What on earth are food miles?

They are the distance that your food travels from the grower to your plate, including travel to and from processor and retailer.

Why should I want to reduce them?

Because transporting your food long distances involves lorries and aeroplanes. And lorries and aeroplanes use lots of fuel and emit tons of CO2 emissions, contributing to global warming. But that’s just the starting point. Other reasons why we should be reducing food miles wherever possible include wanting to eat fresher food, in season; supporting local and regional producers and the economy; and preventing 3rd world countries from cutting down forests and losing their own food, because big companies see food as a commodity, rather as a way to feed the people of that country.

How to reduce food miles:

1. Buy food that is grown or produced locally. When shopping in supermarkets, check the labels. If the product you’re buying isn’t grown locally, look at the options and buy the product that comes from the nearest source, i.e. if you live in the UK, choose French rather than South African apricots. Carry a small world map in your handbag or pocket for these occasions.

2. Eat what’s in season. It won’t have travelled as far as out-of-season fruit and vegetables. To find out what’s in season, have a look at the Eat The Seasons website.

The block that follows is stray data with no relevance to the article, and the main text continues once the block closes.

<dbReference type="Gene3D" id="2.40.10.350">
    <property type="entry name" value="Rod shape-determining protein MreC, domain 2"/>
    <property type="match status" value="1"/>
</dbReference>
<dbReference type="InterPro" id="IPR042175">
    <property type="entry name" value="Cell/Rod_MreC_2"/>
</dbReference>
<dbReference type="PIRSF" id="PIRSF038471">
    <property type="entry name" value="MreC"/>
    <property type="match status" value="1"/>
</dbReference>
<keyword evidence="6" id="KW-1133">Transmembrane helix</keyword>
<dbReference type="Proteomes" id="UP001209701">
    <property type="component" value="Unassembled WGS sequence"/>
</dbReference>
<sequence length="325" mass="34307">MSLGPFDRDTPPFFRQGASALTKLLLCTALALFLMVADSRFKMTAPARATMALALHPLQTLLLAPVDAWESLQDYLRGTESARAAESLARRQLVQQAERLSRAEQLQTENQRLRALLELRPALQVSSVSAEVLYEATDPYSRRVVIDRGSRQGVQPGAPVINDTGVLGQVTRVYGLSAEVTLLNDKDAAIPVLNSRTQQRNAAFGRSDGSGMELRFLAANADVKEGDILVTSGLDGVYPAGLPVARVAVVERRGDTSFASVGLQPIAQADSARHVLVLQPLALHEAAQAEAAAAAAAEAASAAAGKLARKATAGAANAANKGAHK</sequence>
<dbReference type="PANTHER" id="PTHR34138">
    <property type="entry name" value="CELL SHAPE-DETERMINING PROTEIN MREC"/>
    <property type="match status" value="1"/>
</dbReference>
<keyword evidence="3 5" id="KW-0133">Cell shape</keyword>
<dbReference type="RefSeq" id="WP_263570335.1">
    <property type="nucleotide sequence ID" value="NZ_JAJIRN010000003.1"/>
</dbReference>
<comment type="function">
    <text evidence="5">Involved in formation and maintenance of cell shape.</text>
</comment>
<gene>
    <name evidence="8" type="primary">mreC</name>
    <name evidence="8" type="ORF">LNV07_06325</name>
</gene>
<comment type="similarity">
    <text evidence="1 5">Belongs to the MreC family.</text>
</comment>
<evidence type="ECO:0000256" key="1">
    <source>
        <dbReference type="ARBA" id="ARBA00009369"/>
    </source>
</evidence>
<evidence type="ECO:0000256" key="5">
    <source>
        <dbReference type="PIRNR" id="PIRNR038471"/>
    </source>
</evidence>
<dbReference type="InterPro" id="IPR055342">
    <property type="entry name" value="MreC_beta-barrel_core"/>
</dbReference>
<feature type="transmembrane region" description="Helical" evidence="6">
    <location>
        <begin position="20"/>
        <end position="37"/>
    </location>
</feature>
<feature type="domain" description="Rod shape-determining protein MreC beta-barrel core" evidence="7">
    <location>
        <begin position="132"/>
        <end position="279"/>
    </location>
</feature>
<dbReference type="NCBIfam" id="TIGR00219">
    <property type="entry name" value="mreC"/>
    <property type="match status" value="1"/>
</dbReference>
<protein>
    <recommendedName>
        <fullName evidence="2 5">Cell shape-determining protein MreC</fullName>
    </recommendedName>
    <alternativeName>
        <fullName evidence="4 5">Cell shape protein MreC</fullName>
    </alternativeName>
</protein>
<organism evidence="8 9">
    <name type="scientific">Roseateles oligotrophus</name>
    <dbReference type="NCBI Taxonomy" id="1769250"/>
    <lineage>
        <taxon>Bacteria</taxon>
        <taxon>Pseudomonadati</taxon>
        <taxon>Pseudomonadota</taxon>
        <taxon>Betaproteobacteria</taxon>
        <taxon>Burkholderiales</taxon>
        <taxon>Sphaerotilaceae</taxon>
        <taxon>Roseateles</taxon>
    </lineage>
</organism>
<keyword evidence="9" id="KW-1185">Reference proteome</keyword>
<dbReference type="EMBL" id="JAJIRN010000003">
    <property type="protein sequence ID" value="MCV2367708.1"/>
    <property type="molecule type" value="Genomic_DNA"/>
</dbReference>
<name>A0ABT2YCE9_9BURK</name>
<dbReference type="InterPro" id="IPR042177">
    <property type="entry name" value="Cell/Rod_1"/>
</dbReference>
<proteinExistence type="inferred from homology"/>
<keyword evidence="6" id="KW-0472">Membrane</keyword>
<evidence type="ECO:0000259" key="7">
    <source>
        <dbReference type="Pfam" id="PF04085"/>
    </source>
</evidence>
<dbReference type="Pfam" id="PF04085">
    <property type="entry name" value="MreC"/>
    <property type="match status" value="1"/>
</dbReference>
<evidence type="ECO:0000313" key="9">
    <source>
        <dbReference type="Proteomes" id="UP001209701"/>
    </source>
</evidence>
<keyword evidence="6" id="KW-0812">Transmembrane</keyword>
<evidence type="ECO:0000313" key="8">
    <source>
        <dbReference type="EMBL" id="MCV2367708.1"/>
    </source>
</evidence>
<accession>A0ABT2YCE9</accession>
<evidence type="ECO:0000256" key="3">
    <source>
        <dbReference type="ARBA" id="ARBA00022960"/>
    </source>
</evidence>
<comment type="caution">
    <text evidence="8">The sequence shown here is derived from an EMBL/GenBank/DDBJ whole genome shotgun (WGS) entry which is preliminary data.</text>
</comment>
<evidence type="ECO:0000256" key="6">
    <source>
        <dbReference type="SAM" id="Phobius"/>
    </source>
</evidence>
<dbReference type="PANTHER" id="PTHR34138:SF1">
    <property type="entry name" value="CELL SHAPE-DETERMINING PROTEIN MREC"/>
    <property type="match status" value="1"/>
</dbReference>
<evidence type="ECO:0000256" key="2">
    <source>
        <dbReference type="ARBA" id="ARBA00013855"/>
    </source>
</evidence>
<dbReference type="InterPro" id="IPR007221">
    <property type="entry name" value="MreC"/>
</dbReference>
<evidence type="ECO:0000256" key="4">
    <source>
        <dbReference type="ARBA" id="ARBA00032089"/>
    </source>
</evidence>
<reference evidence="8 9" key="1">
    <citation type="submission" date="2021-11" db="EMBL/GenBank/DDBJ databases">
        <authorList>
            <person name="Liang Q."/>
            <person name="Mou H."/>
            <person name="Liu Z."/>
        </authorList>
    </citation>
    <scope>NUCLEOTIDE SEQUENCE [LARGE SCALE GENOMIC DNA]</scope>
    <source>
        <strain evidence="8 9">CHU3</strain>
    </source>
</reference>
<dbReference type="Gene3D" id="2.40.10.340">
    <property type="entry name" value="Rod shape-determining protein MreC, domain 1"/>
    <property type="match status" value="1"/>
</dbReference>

3. Visit your local Farmers’ Market. Most towns have one, and they are a great source of truly local produce, not to mention a fun outing. Click here to find your local Farmers’ Market.

4. Find your local farm shops, producers and pick-your-own farms at Big Barn.

5. Get a veg box delivered to your door. Big Barn can help you find your local supplier.

6. Grow your own. Get an allotment, or start a veggie patch in your back garden. If you have leftover seeds, consider swapping with friends or neighbours.

7. Support your local greengrocer, butcher and fishmonger, and ask them to stock more local produce.

8. Visit your local Country Market (used to be WI Market) for really local produce.

9. Some rare breeds farm parks and city farms offer their local, non-intensively reared meat for sale. If you have one near you, ask them.

10. Walk, cycle or take the bus to your local shops. This way you won’t add to the food miles already accrued.